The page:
Candidates For Governor Virtually Unknown
March 4, 2010
Other findings show nearly three-fourths of Tennesseans have no idea who’s running for governor; and while 29 percent approve of the Tea Party movement, which held a national convention in Nashville last month, just 9 percent consider themselves members.
Conducted by Middle Tennessee State University’s College of Mass Communication, the telephone poll of 634 Tennessee adults chosen at random from across the state has an error
margin of plus or minus four percentage points at the 95 percent level of confidence. Full results are available on the poll’s website, www.mtsusurveygroup.org.
Fifty-one percent of Tennesseans disapprove of Obama’s job performance in the latest poll, up from 46 percent in the fall and 27 percent in spring, according to Dr. Jason Reineke, associate director of the MTSU Poll and an assistant professor of journalism at MTSU.
“Significantly, dissatisfaction with Obama has spread from Republicans to include independents,” Reineke added. “Last fall, 43 percent of independents disapproved of Obama. Today, that figure has risen to 61 percent.”
The overall 51 percent disapproval represents a slim majority at best, considering the poll’s error margin of plus or minus four percentage points. Nonetheless, the poll‘s complementary findings that 42 percent approve of Obama and 7 percent are undecided indicate beyond reasonable doubt that more Tennesseans disapprove of Obama than approve of him.
Financial uncertainty appears to be driving much of the decline in Obama’s popularity among independents. Sixty-nine percent of independents who are worried about their family’s financial well-being during the year to come also disapprove of Obama compared to 49 percent of independents who have little or no financial concerns.
Dr. Bob Wyatt, MTSU professor of journalism and a co-founder of the MTSU Poll, called the results a mixed bag for Obama.
“He’s in trouble for things he can’t control, as the wisdom goes, and that’s both good news and bad news for him. He’s still doing better than his predecessor, though,” Wyatt said, alluding to former President George W. Bush, who concluded his presidency with a 32 percent approval rating and a 59 percent disapproval rating across the state.
Meanwhile, 73 percent of Tennessee adults can’t name a single gubernatorial candidate when asked to list as many as they can recall. Nineteen percent were able to name Republican Knoxville Mayor Bill Haslam, earning him dubious distinction as the least-unknown among a generally anonymous field of candidates. Behind Haslam, who has been advertising heavily on
television, U.S. Rep. Zach Wamp, R-Tenn., comes to mind for 10 percent of Tennesseans. The remaining candidates are recalled by four percent or fewer of the state’s adults.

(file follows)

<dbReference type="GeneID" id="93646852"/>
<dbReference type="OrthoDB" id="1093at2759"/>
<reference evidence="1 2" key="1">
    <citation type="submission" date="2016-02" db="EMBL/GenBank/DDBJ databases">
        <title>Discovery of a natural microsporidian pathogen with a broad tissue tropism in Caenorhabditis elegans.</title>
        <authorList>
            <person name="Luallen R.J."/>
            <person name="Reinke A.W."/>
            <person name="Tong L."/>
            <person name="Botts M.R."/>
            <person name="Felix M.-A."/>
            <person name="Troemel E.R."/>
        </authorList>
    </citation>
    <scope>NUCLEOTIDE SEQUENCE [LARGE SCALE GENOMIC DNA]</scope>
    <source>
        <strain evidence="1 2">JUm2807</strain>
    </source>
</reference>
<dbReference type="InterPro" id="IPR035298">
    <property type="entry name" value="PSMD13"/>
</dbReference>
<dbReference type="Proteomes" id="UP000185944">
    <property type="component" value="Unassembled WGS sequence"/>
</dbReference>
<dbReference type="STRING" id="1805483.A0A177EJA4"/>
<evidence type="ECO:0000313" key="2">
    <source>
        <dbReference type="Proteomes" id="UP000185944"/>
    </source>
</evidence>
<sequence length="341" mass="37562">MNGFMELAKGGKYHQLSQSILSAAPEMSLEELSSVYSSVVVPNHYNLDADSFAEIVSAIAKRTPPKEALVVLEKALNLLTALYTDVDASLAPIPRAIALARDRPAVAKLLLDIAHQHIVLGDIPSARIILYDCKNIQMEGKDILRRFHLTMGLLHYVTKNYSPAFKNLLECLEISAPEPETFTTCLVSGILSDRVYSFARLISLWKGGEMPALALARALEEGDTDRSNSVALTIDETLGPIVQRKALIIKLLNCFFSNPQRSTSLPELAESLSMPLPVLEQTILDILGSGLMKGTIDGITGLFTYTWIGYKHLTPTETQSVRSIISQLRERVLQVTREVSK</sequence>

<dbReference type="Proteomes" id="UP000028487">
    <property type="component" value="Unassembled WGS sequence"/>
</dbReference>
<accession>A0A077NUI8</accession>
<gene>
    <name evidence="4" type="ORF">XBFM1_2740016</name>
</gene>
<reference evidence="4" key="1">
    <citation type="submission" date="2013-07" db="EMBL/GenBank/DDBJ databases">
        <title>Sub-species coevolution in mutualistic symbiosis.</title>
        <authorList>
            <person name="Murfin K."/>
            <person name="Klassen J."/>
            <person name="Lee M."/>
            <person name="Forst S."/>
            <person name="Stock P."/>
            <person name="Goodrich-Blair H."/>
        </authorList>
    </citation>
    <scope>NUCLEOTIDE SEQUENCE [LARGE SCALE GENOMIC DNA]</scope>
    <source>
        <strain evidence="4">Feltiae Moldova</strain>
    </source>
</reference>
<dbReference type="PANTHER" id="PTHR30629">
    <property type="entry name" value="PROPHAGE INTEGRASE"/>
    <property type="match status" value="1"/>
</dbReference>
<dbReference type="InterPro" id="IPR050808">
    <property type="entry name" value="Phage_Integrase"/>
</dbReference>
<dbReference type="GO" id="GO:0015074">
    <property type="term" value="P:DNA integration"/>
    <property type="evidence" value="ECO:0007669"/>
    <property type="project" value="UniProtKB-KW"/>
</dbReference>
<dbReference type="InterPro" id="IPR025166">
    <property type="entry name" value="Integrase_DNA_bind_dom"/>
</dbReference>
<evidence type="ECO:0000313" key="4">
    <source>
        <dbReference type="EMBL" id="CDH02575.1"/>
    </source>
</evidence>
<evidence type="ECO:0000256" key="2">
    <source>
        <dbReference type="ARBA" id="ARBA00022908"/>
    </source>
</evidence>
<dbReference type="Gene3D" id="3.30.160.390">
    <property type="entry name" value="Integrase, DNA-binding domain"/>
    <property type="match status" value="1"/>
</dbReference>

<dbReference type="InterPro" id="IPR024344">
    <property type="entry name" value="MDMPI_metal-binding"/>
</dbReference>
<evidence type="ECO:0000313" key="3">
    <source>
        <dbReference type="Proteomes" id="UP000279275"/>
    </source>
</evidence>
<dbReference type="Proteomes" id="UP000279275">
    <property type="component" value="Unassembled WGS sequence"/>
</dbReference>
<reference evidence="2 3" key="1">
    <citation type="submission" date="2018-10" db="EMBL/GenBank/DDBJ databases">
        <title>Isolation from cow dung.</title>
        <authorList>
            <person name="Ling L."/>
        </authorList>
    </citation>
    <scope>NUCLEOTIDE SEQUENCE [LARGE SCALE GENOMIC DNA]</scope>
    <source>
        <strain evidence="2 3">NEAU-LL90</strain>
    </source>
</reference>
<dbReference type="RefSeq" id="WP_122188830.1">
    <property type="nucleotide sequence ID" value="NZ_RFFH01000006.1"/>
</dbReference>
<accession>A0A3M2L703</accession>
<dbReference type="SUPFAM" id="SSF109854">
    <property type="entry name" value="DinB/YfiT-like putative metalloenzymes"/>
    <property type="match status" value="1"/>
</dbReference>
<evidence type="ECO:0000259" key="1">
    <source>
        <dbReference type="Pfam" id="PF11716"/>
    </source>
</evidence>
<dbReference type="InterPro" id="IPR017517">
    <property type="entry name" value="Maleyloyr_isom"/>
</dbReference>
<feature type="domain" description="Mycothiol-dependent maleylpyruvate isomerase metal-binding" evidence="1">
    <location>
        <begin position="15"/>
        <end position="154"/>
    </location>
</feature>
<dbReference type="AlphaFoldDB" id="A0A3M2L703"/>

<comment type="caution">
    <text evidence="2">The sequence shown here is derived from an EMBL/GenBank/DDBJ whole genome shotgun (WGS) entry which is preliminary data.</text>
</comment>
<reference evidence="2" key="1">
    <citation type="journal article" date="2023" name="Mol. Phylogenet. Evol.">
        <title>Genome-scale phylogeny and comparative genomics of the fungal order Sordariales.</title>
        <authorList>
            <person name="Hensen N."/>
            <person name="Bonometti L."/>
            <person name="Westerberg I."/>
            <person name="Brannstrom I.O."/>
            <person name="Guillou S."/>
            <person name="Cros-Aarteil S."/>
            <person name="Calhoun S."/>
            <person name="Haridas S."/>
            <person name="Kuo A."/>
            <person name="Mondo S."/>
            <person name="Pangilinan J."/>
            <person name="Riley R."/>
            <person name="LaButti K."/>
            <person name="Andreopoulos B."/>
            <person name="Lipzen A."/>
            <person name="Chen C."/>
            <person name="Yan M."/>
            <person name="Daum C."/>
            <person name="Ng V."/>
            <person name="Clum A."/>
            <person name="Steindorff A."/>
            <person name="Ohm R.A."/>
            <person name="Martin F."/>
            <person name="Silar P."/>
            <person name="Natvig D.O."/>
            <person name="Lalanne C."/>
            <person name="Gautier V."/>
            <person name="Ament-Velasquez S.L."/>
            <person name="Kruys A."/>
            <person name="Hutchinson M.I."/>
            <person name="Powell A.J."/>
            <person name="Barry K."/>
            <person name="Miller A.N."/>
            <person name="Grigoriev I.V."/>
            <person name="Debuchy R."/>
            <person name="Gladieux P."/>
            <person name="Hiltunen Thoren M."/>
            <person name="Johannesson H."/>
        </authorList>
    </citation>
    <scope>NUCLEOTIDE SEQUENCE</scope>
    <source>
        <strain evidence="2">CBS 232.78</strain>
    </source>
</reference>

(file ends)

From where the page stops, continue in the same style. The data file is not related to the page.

Even when mentioned one at a time by name, none of the candidates is recognized by a majority of Tennesseans, and no candidate has more than 12 percent support.
“It’s still very early in the race, of course,” said Dr. Ken Blake, director of the MTSU Poll and associate professor of journalism at MTSU. “But these findings show just how far all of the candidates have to go in getting themselves introduced to the public.”
In another area of state politics, 29 percent of Tennesseans hold a favorable view of the Tea Party movement, but just 9 percent consider themselves members of the movement. Alongside the 29 percent who hold a favorable view of the movement, 19 percent hold an unfavorable view, 32 percent indicate they have heard of the movement but have no opinion about it, and 19 percent have never heard of the movement. The rest give no answer.
“Possibly because of the movement’s heavy media coverage, state residents tend to overestimate the movement’s membership,” Blake said. “The average guess is that 26 percent of Tennesseans presently identify themselves as members of the movement, a figure significantly higher than the poll’s finding of 9 percent.”
Both membership in the movement and favorable attitudes toward it are most common among Tennesseans at the right end of the political spectrum. Both traits register significantly lower among political moderates and those on the left, although membership edges back up a bit among Tennesseans who consider themselves “far left.” Looking purely at demographics, members are more likely to be male than female, and Tennesseans who approve of the movement are more likely to be white than minority and, among whites, more likely to be both religiously conservative and male.
In still other poll findings:
• Most Tennesseans think Congress should start over on health care reform.
• The majority think that the Iraq war, though initially a mistake, is now going well.
• While Obama’s approval ratings are down, most think Obama is doing a good job of responding to the earthquake in Haiti.
For 11 years, the Survey Group at MTSU has been providing independent, non-partisan and unbiased public opinion data regarding major social, political, and ethical issues affecting Tennessee. The poll began in 1998 as a measure of public opinion in the 39 counties comprising Middle Tennessee and began measuring public opinion statewide in 2001. Learn more and view the full report at www.mtsusurveygroup.org.